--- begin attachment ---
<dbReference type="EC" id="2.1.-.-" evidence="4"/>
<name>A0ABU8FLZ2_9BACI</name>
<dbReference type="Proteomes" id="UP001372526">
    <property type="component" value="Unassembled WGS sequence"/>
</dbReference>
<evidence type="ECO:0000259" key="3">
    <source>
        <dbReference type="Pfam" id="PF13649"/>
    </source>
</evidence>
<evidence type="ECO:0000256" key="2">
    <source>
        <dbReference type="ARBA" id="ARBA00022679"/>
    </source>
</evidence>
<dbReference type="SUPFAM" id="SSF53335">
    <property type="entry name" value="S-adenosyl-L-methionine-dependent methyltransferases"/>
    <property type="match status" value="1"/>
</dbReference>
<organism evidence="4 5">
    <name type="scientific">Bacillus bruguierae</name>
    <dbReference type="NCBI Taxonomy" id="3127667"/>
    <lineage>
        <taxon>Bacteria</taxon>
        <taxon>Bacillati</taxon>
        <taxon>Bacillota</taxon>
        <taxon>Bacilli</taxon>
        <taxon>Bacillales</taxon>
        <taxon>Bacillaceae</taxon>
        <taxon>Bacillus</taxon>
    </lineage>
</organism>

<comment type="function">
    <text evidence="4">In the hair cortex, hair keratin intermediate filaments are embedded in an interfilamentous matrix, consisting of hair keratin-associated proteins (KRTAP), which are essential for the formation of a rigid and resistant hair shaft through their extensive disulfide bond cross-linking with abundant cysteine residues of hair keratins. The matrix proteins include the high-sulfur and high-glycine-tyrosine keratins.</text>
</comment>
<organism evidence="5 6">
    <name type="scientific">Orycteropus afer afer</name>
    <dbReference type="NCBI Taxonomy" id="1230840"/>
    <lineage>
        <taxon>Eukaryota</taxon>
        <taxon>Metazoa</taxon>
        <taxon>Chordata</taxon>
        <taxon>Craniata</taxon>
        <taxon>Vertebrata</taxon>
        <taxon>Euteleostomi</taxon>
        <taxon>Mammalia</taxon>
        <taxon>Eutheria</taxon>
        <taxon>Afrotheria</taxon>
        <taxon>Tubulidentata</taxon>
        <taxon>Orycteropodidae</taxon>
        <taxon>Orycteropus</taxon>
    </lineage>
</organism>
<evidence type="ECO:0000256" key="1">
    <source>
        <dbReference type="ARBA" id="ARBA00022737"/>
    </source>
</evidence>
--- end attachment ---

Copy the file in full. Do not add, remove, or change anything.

<dbReference type="EC" id="2.1.-.-" evidence="4"/>
<name>A0ABU8FLZ2_9BACI</name>
<dbReference type="Proteomes" id="UP001372526">
    <property type="component" value="Unassembled WGS sequence"/>
</dbReference>
<evidence type="ECO:0000259" key="3">
    <source>
        <dbReference type="Pfam" id="PF13649"/>
    </source>
</evidence>
<evidence type="ECO:0000256" key="2">
    <source>
        <dbReference type="ARBA" id="ARBA00022679"/>
    </source>
</evidence>
<dbReference type="SUPFAM" id="SSF53335">
    <property type="entry name" value="S-adenosyl-L-methionine-dependent methyltransferases"/>
    <property type="match status" value="1"/>
</dbReference>
<organism evidence="4 5">
    <name type="scientific">Bacillus bruguierae</name>
    <dbReference type="NCBI Taxonomy" id="3127667"/>
    <lineage>
        <taxon>Bacteria</taxon>
        <taxon>Bacillati</taxon>
        <taxon>Bacillota</taxon>
        <taxon>Bacilli</taxon>
        <taxon>Bacillales</taxon>
        <taxon>Bacillaceae</taxon>
        <taxon>Bacillus</taxon>
    </lineage>
</organism>

<comment type="function">
    <text evidence="4">In the hair cortex, hair keratin intermediate filaments are embedded in an interfilamentous matrix, consisting of hair keratin-associated proteins (KRTAP), which are essential for the formation of a rigid and resistant hair shaft through their extensive disulfide bond cross-linking with abundant cysteine residues of hair keratins. The matrix proteins include the high-sulfur and high-glycine-tyrosine keratins.</text>
</comment>
<organism evidence="5 6">
    <name type="scientific">Orycteropus afer afer</name>
    <dbReference type="NCBI Taxonomy" id="1230840"/>
    <lineage>
        <taxon>Eukaryota</taxon>
        <taxon>Metazoa</taxon>
        <taxon>Chordata</taxon>
        <taxon>Craniata</taxon>
        <taxon>Vertebrata</taxon>
        <taxon>Euteleostomi</taxon>
        <taxon>Mammalia</taxon>
        <taxon>Eutheria</taxon>
        <taxon>Afrotheria</taxon>
        <taxon>Tubulidentata</taxon>
        <taxon>Orycteropodidae</taxon>
        <taxon>Orycteropus</taxon>
    </lineage>
</organism>
<evidence type="ECO:0000256" key="1">
    <source>
        <dbReference type="ARBA" id="ARBA00022737"/>
    </source>
</evidence>